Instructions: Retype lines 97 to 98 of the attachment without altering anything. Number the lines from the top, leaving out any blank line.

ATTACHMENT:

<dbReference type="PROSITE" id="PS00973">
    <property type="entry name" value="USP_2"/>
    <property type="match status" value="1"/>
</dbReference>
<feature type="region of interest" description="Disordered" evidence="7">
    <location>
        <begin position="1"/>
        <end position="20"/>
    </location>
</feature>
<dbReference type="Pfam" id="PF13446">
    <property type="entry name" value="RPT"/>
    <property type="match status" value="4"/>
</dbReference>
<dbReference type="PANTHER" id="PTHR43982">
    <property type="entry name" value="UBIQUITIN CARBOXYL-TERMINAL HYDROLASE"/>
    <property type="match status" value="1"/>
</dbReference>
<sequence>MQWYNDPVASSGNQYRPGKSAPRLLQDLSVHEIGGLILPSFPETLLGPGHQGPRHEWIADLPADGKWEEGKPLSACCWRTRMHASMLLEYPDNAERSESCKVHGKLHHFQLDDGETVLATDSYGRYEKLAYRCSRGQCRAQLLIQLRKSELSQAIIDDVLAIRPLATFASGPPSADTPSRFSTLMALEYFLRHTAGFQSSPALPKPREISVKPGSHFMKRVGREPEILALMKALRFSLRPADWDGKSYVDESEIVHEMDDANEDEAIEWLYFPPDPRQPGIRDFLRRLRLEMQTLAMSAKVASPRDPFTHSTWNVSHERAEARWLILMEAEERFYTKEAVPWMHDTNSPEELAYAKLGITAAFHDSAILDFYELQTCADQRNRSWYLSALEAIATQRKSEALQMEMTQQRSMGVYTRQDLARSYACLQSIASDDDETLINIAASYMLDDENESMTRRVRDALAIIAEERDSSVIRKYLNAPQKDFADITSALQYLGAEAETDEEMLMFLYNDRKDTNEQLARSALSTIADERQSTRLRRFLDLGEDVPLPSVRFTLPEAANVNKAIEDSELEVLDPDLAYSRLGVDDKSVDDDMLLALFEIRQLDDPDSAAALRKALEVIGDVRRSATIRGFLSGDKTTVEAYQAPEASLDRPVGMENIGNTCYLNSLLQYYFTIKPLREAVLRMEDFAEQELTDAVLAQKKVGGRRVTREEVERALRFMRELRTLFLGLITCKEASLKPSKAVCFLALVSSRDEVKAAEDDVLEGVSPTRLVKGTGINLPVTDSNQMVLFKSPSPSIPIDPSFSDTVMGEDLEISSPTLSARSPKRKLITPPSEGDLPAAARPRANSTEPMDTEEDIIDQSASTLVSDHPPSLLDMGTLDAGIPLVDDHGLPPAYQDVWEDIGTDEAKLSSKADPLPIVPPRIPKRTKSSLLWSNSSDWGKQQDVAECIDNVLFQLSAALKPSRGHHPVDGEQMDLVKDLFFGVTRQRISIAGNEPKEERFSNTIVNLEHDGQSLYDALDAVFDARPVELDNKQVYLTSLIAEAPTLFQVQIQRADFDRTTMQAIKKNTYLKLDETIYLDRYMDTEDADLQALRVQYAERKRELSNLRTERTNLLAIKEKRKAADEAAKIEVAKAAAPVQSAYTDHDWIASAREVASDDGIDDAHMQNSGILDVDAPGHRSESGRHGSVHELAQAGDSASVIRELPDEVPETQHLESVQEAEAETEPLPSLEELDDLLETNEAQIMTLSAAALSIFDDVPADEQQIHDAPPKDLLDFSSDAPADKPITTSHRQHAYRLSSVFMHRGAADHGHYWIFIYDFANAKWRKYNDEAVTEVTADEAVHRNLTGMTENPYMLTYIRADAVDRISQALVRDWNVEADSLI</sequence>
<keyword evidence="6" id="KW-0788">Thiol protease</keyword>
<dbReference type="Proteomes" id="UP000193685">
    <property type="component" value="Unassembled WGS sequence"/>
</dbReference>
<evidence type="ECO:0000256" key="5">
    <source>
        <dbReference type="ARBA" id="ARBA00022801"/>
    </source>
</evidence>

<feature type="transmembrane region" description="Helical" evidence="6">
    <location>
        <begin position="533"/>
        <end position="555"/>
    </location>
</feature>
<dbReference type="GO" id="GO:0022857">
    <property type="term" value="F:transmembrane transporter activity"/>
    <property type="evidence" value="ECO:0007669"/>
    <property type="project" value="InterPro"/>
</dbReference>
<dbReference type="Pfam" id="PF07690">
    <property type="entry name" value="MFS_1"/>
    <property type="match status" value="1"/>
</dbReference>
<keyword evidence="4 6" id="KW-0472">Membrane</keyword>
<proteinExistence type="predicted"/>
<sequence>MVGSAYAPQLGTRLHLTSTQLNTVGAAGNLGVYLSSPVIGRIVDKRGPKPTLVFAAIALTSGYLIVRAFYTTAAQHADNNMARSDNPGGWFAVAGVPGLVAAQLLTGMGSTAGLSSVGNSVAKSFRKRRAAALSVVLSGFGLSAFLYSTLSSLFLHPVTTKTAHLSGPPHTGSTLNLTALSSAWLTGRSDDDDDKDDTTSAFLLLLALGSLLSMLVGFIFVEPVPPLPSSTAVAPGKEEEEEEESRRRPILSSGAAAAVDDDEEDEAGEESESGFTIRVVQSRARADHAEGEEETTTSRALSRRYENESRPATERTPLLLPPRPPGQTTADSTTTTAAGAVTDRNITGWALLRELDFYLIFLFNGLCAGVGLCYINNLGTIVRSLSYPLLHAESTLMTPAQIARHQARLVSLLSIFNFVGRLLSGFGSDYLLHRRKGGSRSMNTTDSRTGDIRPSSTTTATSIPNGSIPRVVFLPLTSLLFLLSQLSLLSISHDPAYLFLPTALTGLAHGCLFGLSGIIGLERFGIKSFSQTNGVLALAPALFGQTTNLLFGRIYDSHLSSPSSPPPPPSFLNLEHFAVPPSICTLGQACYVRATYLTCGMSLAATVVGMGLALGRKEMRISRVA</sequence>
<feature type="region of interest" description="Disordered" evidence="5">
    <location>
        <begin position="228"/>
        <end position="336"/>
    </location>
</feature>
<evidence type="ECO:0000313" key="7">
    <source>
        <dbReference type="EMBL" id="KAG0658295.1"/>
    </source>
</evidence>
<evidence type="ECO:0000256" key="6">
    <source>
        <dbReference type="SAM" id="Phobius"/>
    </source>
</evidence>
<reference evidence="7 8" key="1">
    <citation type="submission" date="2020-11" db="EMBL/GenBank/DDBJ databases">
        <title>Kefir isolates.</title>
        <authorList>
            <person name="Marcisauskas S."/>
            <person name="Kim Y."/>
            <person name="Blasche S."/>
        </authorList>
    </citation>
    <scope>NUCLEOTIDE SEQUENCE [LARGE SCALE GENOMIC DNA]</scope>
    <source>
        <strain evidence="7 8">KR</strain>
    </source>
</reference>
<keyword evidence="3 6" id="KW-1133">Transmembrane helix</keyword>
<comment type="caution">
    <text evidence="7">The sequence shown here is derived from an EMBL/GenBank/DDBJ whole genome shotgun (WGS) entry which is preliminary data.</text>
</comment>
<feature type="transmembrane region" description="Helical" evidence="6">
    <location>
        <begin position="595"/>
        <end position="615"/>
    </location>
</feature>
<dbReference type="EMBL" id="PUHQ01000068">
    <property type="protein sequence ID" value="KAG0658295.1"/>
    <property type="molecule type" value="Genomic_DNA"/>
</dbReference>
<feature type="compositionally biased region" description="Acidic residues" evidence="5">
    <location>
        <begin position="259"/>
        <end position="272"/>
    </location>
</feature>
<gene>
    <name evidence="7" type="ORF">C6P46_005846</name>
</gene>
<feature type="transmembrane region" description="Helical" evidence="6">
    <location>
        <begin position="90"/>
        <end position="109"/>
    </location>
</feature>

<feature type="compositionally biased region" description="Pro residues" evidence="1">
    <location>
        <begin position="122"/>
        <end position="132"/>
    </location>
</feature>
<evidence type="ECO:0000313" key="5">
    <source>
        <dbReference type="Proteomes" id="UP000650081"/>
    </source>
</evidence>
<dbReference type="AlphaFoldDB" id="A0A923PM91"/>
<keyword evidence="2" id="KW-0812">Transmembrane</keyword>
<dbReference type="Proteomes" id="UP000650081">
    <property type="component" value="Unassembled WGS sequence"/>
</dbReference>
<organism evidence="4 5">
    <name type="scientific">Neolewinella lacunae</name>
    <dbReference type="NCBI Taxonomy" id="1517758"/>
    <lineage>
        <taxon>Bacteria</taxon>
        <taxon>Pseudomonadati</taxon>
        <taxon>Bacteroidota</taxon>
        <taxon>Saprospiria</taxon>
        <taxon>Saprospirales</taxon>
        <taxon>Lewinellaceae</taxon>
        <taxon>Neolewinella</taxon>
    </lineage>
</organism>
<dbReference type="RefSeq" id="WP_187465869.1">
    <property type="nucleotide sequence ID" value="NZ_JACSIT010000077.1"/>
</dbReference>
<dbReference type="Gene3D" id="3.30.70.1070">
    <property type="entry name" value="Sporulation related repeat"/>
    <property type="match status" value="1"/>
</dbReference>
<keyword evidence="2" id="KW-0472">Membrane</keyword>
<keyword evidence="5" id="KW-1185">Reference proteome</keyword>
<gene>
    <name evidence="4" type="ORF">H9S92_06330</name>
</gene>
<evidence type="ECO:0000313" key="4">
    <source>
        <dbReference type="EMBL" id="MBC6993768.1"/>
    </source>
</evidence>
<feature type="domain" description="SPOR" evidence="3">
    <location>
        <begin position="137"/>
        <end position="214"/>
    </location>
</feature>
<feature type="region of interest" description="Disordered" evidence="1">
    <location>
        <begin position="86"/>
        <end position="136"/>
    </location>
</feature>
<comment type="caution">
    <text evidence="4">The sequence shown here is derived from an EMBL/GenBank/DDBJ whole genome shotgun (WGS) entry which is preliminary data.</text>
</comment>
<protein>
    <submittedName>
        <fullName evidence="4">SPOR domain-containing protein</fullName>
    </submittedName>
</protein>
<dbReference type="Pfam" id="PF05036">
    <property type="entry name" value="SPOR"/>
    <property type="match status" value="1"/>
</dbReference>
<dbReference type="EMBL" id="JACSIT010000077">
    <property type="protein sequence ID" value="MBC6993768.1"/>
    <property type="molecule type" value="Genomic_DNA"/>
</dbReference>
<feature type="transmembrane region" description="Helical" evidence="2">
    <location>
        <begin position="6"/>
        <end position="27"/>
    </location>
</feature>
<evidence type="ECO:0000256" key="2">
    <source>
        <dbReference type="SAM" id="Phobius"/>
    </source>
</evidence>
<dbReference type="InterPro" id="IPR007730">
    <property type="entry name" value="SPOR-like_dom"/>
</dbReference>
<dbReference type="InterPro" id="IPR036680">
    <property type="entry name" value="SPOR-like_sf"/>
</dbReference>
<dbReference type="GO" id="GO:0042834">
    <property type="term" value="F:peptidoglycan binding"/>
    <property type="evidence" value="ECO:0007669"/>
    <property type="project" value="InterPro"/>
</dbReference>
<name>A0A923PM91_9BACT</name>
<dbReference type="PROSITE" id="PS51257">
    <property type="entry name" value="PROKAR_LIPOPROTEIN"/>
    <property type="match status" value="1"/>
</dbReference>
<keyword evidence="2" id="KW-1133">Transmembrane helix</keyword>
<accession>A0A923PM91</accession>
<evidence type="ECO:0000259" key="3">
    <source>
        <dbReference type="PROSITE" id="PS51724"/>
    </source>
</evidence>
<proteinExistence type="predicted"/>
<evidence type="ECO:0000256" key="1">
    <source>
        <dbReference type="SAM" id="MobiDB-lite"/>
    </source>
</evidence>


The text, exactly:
<gene>
    <name evidence="7" type="ORF">C6P46_005846</name>